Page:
This strange name for an English Town prompted this poem.
It is the year 940, and the English King, Athelstan has just died. His heir is his brother Edmund, who has turned away from all thoughts of power, is a simple gentle priest, but is called upon to lead the Saxon army against invading Vikings, who are camped outside the City of York, prior to its storming the following day. A young Saxon novice priest is captured by them as he tried to enter the city, then known as Jorvik, and taken before the Viking King Offa.
Get off your knees, young Saxon priest,
no harm shall come to you tonight.
My thegns just tease, at this our feast,
so be not afraid, and shake with fright.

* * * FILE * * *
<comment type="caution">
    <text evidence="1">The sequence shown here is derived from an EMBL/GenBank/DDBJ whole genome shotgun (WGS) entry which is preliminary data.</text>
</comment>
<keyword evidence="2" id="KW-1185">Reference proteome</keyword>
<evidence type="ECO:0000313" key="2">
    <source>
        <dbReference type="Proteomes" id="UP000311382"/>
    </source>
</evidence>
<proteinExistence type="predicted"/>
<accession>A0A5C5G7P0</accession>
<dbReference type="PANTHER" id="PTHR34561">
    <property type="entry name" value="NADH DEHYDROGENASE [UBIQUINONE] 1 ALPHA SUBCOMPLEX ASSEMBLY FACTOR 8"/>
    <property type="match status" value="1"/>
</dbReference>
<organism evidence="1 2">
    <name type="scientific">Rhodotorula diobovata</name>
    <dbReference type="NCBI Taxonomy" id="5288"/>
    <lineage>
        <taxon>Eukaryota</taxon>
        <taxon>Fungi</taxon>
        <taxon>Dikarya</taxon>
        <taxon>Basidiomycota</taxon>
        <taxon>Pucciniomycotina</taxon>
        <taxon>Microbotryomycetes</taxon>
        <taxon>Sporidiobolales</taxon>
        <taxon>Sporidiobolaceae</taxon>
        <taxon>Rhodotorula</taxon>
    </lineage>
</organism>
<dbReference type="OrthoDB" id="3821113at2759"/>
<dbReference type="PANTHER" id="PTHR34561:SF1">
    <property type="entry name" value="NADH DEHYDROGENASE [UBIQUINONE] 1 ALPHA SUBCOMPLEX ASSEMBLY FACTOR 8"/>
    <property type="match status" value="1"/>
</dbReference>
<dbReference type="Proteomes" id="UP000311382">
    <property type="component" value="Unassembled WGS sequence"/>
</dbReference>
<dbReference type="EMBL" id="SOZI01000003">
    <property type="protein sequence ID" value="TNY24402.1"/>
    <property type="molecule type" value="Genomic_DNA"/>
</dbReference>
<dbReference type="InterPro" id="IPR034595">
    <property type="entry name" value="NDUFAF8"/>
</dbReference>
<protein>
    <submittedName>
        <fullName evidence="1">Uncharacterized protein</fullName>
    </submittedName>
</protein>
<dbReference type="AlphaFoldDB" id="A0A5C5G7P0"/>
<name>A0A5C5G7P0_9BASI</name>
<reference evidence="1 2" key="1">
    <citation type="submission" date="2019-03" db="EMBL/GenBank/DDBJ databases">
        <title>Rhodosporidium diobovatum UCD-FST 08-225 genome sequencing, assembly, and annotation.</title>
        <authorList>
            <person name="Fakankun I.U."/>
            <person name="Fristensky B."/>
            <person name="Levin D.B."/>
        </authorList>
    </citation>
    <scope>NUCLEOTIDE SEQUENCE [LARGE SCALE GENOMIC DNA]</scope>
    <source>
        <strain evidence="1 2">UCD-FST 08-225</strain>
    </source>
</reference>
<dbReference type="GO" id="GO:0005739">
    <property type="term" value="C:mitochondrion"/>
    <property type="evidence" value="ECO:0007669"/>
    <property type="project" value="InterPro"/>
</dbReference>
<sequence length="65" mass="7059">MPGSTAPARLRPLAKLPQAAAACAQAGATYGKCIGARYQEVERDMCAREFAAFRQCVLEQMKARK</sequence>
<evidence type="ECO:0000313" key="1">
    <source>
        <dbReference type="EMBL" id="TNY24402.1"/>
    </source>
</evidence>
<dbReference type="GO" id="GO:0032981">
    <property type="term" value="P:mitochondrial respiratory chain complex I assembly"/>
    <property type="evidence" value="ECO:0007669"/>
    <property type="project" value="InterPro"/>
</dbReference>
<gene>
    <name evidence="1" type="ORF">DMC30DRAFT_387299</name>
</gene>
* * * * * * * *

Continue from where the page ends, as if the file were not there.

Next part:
Tell me of Edmund, your priestly king,
the brother of your great Athelstan.
The one who shunned his brothers ring,
and chose your poor but priestly clan.
Will he fight me then tomorrow,
or spend his day at prayer?
From the sea to Jorvik I've brought him sorrow.
No sword he offers, just a fearful stare.
He's like a sheep about to be killed,
without lifting his sword to defend.
Your Kings asleep, he hates blood spilled,
England is mine, on that depend.
Make no mistake, the weakest will fall,
neath Odinís axe and Thorís hammer.
All England will see my warriors tall,
and hear the battles fearful clamour.
In spite of this I've had these dreams,
where you English, you win in the end.
When Edmund sanctified it seems,
and to Anglia, his pilgrims wend.
But a King must be strong, and lead his men,
not kneel and pray that we go.
The strongest get respect, and then,
a powerful kingdom will grow.
King Edmund was killed in battle and his body carried by monks to his church in a village in East Anglia where he was buried. He was made a Saint by the pope, and around his church grew the town of Bury St Edmunds.